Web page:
Instead of elaborating on the many deficiencies of Wells's book, which others have already done so well on this site, this review will focus on a single point that Wells tries to make, concerning whether Edward DeVere, the 17th Earl of Oxford, could have been the man behind the works of "William Shakespeare." Wells cites Francis Meres's list of outstanding writers of comedy in "Palladis Tamia" (1598), which named both Oxford and Shakespeare, as if they were separate people. Wells believes that this is conclusive proof that Oxford and Shakespeare were not the same person.

Wells is too quick, however, to assume that Meres knew what he was talking about. Don C. Allen, the editor of the modern edition of Meres's book (1931), called Meres's chapter on poetry "pseudoerudition and bluff." Allen said that Meres could no longer be considered a "thorough classical scholar" or a "keen critic" and that his historical data was questionable. Meres got his classical quotes from a quotation dictionary and his information about classical and neoclassical authors from a schoolboy's textbook. Almost every literary statement he made came from another writer. Meres cobbled together multiple and conflicting sources and didn't seem to care about the discrepancies.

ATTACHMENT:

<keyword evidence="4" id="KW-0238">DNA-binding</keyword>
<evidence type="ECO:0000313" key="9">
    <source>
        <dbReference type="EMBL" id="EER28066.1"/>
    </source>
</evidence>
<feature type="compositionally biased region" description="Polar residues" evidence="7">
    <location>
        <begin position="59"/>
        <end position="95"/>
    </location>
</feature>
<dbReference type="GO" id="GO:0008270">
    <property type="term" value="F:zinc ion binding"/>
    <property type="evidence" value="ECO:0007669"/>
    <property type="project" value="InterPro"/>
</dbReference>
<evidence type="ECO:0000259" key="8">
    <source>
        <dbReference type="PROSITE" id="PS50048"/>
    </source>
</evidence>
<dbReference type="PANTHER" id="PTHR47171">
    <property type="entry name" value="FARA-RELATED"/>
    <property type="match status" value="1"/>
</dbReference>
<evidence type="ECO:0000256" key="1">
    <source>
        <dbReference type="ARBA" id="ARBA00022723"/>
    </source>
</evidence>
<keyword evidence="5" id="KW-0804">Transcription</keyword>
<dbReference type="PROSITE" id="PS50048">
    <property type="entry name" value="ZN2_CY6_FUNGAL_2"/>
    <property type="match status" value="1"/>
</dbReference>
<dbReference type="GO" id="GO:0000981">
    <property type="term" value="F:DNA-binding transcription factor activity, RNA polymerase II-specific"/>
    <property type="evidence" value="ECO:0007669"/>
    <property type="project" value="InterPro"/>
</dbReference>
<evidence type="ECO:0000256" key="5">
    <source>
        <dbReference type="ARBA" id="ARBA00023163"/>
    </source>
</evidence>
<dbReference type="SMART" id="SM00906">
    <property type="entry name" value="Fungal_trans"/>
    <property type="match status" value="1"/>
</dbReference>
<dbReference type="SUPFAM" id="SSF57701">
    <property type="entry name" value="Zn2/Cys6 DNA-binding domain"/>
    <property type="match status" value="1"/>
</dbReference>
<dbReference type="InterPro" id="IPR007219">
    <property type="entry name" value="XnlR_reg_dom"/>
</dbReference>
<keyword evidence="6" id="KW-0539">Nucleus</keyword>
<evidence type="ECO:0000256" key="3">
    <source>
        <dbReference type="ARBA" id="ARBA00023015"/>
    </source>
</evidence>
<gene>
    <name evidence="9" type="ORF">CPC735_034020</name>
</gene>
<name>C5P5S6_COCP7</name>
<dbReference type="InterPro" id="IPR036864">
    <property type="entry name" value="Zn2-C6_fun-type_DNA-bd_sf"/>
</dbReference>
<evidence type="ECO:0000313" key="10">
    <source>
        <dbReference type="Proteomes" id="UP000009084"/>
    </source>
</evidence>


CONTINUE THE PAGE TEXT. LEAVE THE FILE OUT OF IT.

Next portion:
The 1589 book, "The Art of English Poesie," stated that the Earl of Oxford had written well but would not allow his writings to be published under his own name. This suggests that if Oxford's works were published, they were published anonymously or using a pseudonym. Pseudonyms are used, obviously, to hide an author's identity.
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13 of 23 people found the following review helpful
Format:Kindle Edition
I saw on Stanley's Twitter feed that Richard Malim had posted the first review on Amazon and bragging that he didn't read it. I was puzzled, because I thought Malim posted his review after mine, but then I remembered the UK Amazon site. So here's by belated review from the American site.

This is a very good, succinct, and accurate condensation of the Shakespeare authorship question, one of the longest-running fringe arguments in crank history. I was happy to see that Professor Wells takes on Richard Roe and Diana Price and that he doesn't give the arguments for the individual 'candidates' any more space than they deserve. Without becoming tedious, Professor Wells gives more than sufficient evidence for Shakespeare's authorship that anti-Stratfordians have never successfully rebutted.